This year it seemed that everyone had less trouble with tangles. Probably because the breeze was so smooth, despite all the shifting of direction and strength. The public who wandered up and down the jetty, and along the water's edge, saw a great display of many varied types of colorful kites. Large and small.

Read more flying stories...

- Tim P.

Apr 17, 2019

Adelaide Kite Festival

This previously published page is our photo-illustrated write-up of the first such festival we visited, back in 2007...

Continue reading "Adelaide Kite Festival"

Apr 15, 2019

Flight Report:
Kite Club Tested

Once again, local club fliers were invited to a large public event which coincided with our regular monthly fly...

The large Myponga Reservoir south of Adelaide was being opened up to public access. It was a significant event complete with news crews, politicians, stalls and live music. But this report will stick to the kites of course :-)

To begin with there was a lot of standing around while other happenings took precedence over the launching of large kites. Mind you, the kids got going early with a stall offering cheap mass-produced deltas. Many of the pure white kites were being towed around near the stall that sold them. A few got dragged roughly over the ground, making a few of us more experienced fliers wince. Why all the towing? There was practically no wind!

Gradually, thermal activity started to kick in. The warmed air at least provided a bit of a soft puff now and again, from different directions...

A few of us took out our best light-wind kites and did a whole lot of line-working to try and get some air time.

As thermals got stronger, I managed to loft my 2m (7ft) span Carbon Diamond right under a developing cloud. Unusually, the lift region stayed put since there was so little breeze to drift it off downwind. Hence the big diamond cruised around right overhead on the full 250 feet length from the reel. For minutes on end! It was fascinating to watch, with great ripples and bows forming in the 200 pound Dacron line as the kite moved around.

A couple of large soaring birds joined the kite, but soon the creatures were 1000 feet or more above it. The birds circled, climbing steadily in the invisible bubble of warm air. Not a flap the whole time.

Finally some more consistent breeze came through and other club members started to join in with large header kites and inflatables. However, the very active conditions meant there was often turbulence and very pronounced lulls in the breeze. During each one of those, everything came down! At least the crowd got to see a decent glimpse of a number of large show kites in action. From time to time :-|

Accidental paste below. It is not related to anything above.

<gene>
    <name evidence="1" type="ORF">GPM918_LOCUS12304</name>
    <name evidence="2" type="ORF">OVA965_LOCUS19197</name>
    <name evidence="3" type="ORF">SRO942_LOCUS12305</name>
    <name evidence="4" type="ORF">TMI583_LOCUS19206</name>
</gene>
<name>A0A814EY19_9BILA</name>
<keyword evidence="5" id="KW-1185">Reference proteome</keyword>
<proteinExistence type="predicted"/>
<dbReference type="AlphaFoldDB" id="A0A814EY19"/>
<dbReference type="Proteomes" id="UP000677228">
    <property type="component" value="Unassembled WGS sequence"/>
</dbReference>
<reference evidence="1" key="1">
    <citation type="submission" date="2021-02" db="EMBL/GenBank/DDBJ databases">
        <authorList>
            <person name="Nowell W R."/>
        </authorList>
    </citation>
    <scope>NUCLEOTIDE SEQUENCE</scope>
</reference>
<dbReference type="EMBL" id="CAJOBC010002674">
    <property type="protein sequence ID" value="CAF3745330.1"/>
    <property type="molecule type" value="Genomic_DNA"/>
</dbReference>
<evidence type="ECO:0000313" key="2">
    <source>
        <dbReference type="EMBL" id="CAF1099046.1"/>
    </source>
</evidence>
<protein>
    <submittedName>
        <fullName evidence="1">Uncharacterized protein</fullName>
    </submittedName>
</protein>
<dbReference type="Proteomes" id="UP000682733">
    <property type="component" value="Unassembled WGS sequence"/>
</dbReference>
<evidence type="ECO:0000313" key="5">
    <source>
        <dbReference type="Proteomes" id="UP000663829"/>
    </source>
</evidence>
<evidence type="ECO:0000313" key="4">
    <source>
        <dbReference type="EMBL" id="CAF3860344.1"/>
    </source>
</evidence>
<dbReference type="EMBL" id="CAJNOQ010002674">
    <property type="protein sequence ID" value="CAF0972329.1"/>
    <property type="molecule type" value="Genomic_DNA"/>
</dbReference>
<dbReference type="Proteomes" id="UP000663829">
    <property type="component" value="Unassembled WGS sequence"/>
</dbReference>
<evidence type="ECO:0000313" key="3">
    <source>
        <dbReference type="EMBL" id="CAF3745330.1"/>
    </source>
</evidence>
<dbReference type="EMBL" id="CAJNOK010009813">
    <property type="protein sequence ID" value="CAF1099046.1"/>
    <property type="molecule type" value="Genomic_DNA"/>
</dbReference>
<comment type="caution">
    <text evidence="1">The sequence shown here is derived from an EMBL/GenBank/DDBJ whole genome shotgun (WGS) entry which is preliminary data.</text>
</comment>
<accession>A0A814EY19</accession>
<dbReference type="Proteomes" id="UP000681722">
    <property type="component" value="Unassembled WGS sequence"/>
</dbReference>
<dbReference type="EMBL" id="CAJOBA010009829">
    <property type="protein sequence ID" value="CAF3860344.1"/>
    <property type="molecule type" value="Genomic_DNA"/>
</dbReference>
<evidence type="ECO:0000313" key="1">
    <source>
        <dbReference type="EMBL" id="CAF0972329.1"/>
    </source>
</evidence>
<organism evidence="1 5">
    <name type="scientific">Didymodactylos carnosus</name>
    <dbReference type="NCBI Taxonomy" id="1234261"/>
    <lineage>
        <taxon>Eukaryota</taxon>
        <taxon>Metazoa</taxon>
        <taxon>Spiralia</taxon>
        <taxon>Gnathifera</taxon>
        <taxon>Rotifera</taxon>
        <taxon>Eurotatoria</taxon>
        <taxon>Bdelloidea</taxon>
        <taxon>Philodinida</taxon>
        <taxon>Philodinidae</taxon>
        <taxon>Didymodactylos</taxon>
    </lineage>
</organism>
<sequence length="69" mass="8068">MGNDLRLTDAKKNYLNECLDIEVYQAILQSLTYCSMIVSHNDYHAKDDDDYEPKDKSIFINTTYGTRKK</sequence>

The event was a bit disappointing from a kite-fliers perspective but the crowd definitely got to see some spectacle!

Read more flying stories...

- Tim P.

Apr 11, 2019

Global News Report:
Not Quite A Kite Festival

But a great example of a 'local kite event' as it could be called. No pro's but plenty of fun during Kite Month in the USA...


Conditions were perfect for the Galt Area Historical Society’s annual Kite Day out at McFarland Living History Ranch on Sunday.

Dozens of families enjoyed the conditions and open fields, while trying their hand at flying kites. Participants could bring their own kite or make one when they got to the ranch.

Youngsters were taught to make their very own kites, with the help of Galt Area Historical Society members, free of charge. But the real fun started on the east field where kites went soaring, courtesy of optimal breezes. Temporary setbacks found some kites in trees and down behind farm equipment, but kids and adults alike persevered and were rewarded as their kites took flight, soaring above their heads.

The Galt historical society also had lunch and, of course, ice cream from Velvet Grill available for participants.

The historical society would like to thank all the local merchants that donated food and prizes, and the volunteers that helped make the day so successful.


SOURCE: The Galt Herald

URL (full story and/or photos, video):

Apr 11, 2019

Mini Gallery - Multiple Kites In Flight

A collection of visitor-contributed photos, featuring more than one kite in flight.

Continue reading "Mini Gallery - Multiple Kites In Flight "

Apr 11, 2019

Mini Gallery - Single Kite In Flight

A collection of visitor-contributed photos, each featuring a kite in flight.

Continue reading "Mini Gallery - Single Kite In Flight"

Apr 10, 2019

An Interview With Dan Leigh

This previously published page is a series of emailed questions and answers. Dan Leigh became well known for his series of precision-built, high-performance delta kite designs.

Continue reading "An Interview With Dan Leigh"

Apr 09, 2019

Flight Report:
Tetra Tops Out

The 10-Cell Tetra, trimmed out and flying in smooth brisk air, topped out at a 45 degree flying angle over the sand...

So it would appear that a lightly-built tetrahedral does well on a towing point somewhat aft of where it is usually seen on traditional tetras. You know, those cellulars of yester-year made of sturdy dowels, cotton sails and (gasp!) metal fittings.

I had the Prusik knot fully 50% down the bridle loop. The loop being secured to each end of the spine of the top-most cell of my bamboo-skewer and plastic kite. Blue drop-sheet plastic, orange garden bag plastic and black garbage bag plastic. About as colorful as it can get with mass-produced plastic :-|

Early on, with the sun obscured by thick cloud, the breeze registered 20kph and gusting to 26kph. A very comfortable range for most cellular kites.

While waiting for patches of brighter sunlight to drift closer from way upwind, I had several attempts to trim out a pronounced lean to the right. A length of light plastic tail from the left corner helped, but the real problem was mis-aligned cells. They're all like little rudders! After the third untie/re-tie of shoelace ties, on as many cells, things were looking much better in the air. The extra tail was left on for good measure.